How to initialise a struct in Go?

In Go, you can initialize a struct using several methods, depending on your requirements and the fields of the struct. Here are some common ways to initialize a struct:

  1. Literal Initialization: You can create and initialize a struct using a struct literal, where you explicitly specify the values for each field in the struct.
package main

import "fmt"

type Person struct {
    Name    string
    Age     int
    Country string
}

func main() {
    // Struct literal initialization
    person := Person{
        Name:    "John Doe",
        Age:     30,
        Country: "USA",
    }

    fmt.Println(person)
}
  1. Zero-Value Initialization: If you don’t explicitly initialize the struct fields, Go assigns their zero-values (e.g., numeric fields will be 0, string fields will be empty, etc.).
package main

import "fmt"

type Person struct {
    Name    string
    Age     int
    Country string
}

func main() {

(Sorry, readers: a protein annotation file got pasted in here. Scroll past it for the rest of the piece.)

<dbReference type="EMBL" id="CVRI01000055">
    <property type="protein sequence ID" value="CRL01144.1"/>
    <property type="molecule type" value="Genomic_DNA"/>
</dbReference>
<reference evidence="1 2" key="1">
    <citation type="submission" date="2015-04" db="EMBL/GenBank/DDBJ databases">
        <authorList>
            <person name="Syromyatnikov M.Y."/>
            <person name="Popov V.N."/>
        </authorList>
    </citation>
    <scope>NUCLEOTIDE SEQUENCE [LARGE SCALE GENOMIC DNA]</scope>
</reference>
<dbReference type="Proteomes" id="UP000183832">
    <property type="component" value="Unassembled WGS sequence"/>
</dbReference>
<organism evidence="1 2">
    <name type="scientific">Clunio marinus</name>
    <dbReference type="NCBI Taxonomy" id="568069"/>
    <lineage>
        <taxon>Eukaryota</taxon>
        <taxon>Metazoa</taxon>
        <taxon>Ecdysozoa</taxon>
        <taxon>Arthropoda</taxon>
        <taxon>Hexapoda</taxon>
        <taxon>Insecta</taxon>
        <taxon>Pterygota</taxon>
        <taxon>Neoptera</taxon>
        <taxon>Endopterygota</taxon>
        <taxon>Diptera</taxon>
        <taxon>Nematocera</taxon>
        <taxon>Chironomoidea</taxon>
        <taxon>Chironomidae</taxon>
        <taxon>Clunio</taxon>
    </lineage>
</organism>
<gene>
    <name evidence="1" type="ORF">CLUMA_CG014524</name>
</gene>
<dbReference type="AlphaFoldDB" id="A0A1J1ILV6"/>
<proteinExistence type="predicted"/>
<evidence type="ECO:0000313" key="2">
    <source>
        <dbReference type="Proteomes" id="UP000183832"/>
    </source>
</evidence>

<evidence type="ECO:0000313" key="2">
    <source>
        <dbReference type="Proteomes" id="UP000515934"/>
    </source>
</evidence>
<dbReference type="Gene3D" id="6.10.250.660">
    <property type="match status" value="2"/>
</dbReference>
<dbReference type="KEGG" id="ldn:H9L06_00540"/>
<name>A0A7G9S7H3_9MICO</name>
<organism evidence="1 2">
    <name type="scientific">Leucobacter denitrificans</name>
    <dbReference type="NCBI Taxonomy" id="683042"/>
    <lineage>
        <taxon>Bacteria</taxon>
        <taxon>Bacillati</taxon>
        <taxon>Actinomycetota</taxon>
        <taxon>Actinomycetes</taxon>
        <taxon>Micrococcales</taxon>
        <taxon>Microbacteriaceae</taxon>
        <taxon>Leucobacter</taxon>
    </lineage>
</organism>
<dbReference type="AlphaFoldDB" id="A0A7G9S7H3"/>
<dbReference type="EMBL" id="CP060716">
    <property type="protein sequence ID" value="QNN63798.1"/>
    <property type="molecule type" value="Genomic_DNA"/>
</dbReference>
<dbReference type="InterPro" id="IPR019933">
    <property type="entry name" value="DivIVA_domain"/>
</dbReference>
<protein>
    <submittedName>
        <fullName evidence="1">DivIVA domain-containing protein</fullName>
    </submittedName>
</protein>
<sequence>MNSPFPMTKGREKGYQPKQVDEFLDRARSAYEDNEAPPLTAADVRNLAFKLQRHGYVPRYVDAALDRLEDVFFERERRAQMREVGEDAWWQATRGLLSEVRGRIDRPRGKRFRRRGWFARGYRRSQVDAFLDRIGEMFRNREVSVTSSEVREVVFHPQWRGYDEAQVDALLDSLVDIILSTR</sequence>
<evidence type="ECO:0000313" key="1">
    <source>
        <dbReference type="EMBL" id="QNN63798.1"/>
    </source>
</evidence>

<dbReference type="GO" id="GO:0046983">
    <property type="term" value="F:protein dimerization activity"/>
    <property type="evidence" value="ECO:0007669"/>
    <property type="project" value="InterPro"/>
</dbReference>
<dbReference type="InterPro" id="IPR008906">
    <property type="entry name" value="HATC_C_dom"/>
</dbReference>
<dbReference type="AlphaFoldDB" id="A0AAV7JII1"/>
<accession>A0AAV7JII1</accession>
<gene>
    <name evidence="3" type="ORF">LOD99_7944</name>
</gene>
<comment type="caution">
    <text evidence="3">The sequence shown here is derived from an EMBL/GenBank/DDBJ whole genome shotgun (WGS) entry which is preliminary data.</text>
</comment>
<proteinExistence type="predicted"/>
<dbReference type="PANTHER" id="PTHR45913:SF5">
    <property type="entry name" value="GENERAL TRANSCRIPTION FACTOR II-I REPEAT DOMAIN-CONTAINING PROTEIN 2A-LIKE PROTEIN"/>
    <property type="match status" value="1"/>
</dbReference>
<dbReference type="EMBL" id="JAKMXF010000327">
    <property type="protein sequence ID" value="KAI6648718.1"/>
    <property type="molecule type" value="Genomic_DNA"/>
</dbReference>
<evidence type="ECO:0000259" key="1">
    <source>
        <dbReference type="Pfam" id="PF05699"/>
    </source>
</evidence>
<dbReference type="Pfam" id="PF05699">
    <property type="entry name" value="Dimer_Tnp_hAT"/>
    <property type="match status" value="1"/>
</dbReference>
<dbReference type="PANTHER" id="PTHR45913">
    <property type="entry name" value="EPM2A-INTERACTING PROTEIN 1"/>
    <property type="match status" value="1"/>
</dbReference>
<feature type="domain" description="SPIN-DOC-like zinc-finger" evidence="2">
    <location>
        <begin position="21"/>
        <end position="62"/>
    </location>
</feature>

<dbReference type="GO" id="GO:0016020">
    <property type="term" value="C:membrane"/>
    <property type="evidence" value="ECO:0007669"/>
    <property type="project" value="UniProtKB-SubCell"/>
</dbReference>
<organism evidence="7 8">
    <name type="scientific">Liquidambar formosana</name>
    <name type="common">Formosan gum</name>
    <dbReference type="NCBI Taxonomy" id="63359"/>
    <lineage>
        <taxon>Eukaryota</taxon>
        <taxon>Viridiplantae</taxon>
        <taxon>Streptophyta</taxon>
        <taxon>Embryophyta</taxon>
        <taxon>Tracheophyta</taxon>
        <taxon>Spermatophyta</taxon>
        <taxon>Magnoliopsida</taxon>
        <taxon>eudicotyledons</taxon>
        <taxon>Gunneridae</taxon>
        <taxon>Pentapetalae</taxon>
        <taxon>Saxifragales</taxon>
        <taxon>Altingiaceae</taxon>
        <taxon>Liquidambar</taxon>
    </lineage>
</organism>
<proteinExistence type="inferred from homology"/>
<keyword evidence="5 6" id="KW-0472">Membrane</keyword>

// Zero-value initialization
    var person Person
    fmt.Println(person)
}
  1. New Function: The new function allocates memory for a new zeroed struct and returns a pointer to it.
package main

import "fmt"

type Person struct {
    Name    string
    Age     int
    Country string
}

func main() {
    // New function initialization
    personPtr := new(Person)
    fmt.Println(*personPtr)
}
  1. Composite Literal Initialization: You can initialize a struct using a composite literal, which omits the field names and provides values in the order the fields are defined in the struct.
package main

import "fmt"

type Person struct {
    Name    string
    Age     int
    Country string
}

func main() {
    // Composite literal initialization
    person := Person{"John Doe", 30, "USA"}
    fmt.Println(person)
}

All of these methods are valid ways to initialize a struct in Go. The choice of method depends on your specific use case and preference. Struct literal initialization is commonly used when you want to explicitly set the values of specific fields, while the zero-value initialization and new function are used when you need a zeroed struct or a pointer to a zeroed struct, respectively. The composite literal initialization is useful when you want to initialize a struct in a compact manner without specifying field names.

error: Content is protected !!